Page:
The conviction to care
Chaynee Hodgetts interviews Dr Margaret Flynn on community care law and inquests
Dr Margaret Flynn is a force to be reckoned with in community care regulation – with her remit having included chairing the National Independent Safeguarding Board of Wales, chairing Lancashire’s Safeguarding Adults Board, acting as director of All Wales People First, trustee of Anheddau [a Wales charity for people living with learning disabilities], and joint editor of the Journal of Adult Protection.
Path to protection
Flynn has worked as an academic and policy researcher since the 1980s, before moving into undertaking official reviews and reports in serious cases of care failings, and chairing a number of serious case reviews. Her reviews include the Steven Hoskin serious case review, the Winterbourne View hospital serious case review, and, more recently, the safeguarding adults review of Cawston Park hospital.
She was also commissioned by the First Minister of Wales to undertake the 2013 Welsh government review ‘In search of accountability’ on the neglect of older people living in care homes, and Operation Jasmine, the subsequent multi-million pound police investigation.
On her current work, Flynn expands: “I’m the director of a very small company that does all sorts of interesting things. I’m currently doing some work with a barrister colleague… about upholding professional standards in Wales. It’s about standards of doctors and dentists… reviewing that and reflecting on how and where it might be improved.
“I’m also really interested in the circumstances of people with compromised communication skills – most particularly when families have struggled to secure better services for their relatives. I’m very willing to work with those families, but also with, and on behalf of, people who’ve had these continually displaced relationships. I do all sorts of things. I actually have a very, very interesting working life.”
Contemplating how she began this path, Flynn reflects: “Initially, and a long time ago, I was an academic. I moved into service development roles, and then became the director of my own company. And throughout that period, I’ve learnt a lot from the expertise and skills of people with first-hand experiences of health services, as well as social care services. And that includes professionals – but most particularly from the families of people who want to seek better lives for their relatives with different kinds of support needs. So it’s from academia – where I really thought I would linger all those years ago.”
When asked why specifically community care, Flynn muses: “I suppose I go back to my personal origins. I have a brother with a learning disability, and his life and circumstances have shaped a lot of my interests in not merely the circumstances of people with learning disabilities, but also in the ways in which families are supported…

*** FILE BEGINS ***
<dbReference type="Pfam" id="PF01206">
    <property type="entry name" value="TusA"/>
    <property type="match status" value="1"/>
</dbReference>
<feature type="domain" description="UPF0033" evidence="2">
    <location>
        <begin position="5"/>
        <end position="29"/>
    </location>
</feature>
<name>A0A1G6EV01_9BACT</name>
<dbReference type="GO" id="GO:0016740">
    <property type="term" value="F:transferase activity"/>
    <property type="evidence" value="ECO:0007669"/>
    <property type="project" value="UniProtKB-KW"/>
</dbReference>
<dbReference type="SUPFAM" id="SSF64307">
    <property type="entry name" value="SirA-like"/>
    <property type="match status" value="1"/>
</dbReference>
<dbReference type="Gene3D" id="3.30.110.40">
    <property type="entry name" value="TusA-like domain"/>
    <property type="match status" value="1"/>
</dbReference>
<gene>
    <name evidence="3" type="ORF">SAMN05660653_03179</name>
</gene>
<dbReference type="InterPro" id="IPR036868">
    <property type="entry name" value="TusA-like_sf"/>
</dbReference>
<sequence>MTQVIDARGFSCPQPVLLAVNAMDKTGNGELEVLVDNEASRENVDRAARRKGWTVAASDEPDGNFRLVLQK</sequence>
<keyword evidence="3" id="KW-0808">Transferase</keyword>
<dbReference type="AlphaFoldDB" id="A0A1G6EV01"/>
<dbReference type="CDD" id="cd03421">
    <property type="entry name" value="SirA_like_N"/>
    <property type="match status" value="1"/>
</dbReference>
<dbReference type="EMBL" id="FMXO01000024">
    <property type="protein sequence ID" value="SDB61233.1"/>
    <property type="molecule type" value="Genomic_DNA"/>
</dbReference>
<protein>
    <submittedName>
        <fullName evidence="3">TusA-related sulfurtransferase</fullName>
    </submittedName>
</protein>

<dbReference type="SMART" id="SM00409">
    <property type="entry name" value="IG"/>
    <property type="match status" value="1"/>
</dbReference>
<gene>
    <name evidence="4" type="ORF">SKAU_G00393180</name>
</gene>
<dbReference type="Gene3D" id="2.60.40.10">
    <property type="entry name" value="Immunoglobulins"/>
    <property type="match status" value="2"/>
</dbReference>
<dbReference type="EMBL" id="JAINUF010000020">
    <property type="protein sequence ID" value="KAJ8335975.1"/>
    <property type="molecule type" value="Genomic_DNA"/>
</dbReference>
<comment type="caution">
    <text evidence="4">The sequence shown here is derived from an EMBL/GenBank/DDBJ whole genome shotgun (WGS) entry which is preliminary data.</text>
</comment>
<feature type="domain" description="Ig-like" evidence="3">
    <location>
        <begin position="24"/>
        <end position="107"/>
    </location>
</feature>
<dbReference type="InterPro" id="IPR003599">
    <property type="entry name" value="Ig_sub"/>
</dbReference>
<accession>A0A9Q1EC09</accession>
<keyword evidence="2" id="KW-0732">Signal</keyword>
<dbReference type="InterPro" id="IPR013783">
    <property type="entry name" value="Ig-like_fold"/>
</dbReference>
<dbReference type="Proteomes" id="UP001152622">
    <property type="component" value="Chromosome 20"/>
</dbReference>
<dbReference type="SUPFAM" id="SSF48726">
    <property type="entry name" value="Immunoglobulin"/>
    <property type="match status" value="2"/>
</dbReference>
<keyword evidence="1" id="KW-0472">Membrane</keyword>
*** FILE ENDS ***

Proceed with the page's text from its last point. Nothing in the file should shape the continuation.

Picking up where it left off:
“We [Flynn and Hodgetts] also have a shared colleague, Dr Aled Griffiths, and I think it was 30 years ago that I asked Aled to write a document on community care, called ‘What Can We Do?’. He wrote that with Gwyneth Roberts, and it was a sort of ‘how to’ navigate your way around community care legislation – because that was very typically a question that was asked when we picked the phone up to family members. It’s a landscape that’s remarkably sparse given the complexity of it and the obstacles that families have to navigate.”
The principal focus of Flynn’s work is adult protection – as she notes: “I think almost without exception, the work I’ve been involved in, whether it’s around service development activities or requests to undertake very specific reviews, [means] I’ve encountered people who have been harmed and sometimes the indifference that the families have met in seeking to challenge services or individuals responsible for the harm.
“I chaired Lancashire’s Safeguarding Board for many years, and I when I moved to Wales, I was told about a post coming up chairing the National Independent Safeguarding Board in Wales. It was the inaugural Board, the terms of which were set out in the Social Services and Well-being (Wales) Act 2014. I was fortunate to become the chair and even more fortunate to work with five fantastic people who were leaders in their own right – extraordinarily competent people – and we were able to have oversight of safeguarding activities concerning children and adults in Wales.”
Thinking back on one of the most publicly prominent reviews, her review of Operation Jasmine, Flynn comments: “I was delighted to be asked by the First Minister to undertake the scrutiny of homes that were owned by a husband and wife, GPs in southeast Wales, back in 2013, and that work introduced me to lots of people who were working in all sorts of ways to improve the circumstances of older people.
“For me, it was an opportunity to work with the families of older people who had received egregious treatment in these homes, and to meet the inspectors who had worked their socks off to effect change – and yet were stymied, effectively, by the legislation at the time. I wanted to involve people’s families in fashioning something of a different reality.
“I think I was as animated as they were to be able to see that actually, they all went through an identical process of incredible sadness as they realised that they could no longer support their mums or dads, or even their husbands and wives, due to dementia. And so, with enormous reluctance and sadness, they had sought to secure a home for them.
“Then came the process of noticing that something wasn’t quite right. Then, from just seeing the beginning, came the gradual process of challenge and seeking change – and then the disheartening distress of realising that change wasn’t going to happen – or that the responses were sometimes even punitive.
“So it was it was quite an exercise working with those families and making sure that I was accompanied by them when, for example… we met with the regulators to learn about what had happened and how we do things different and better now.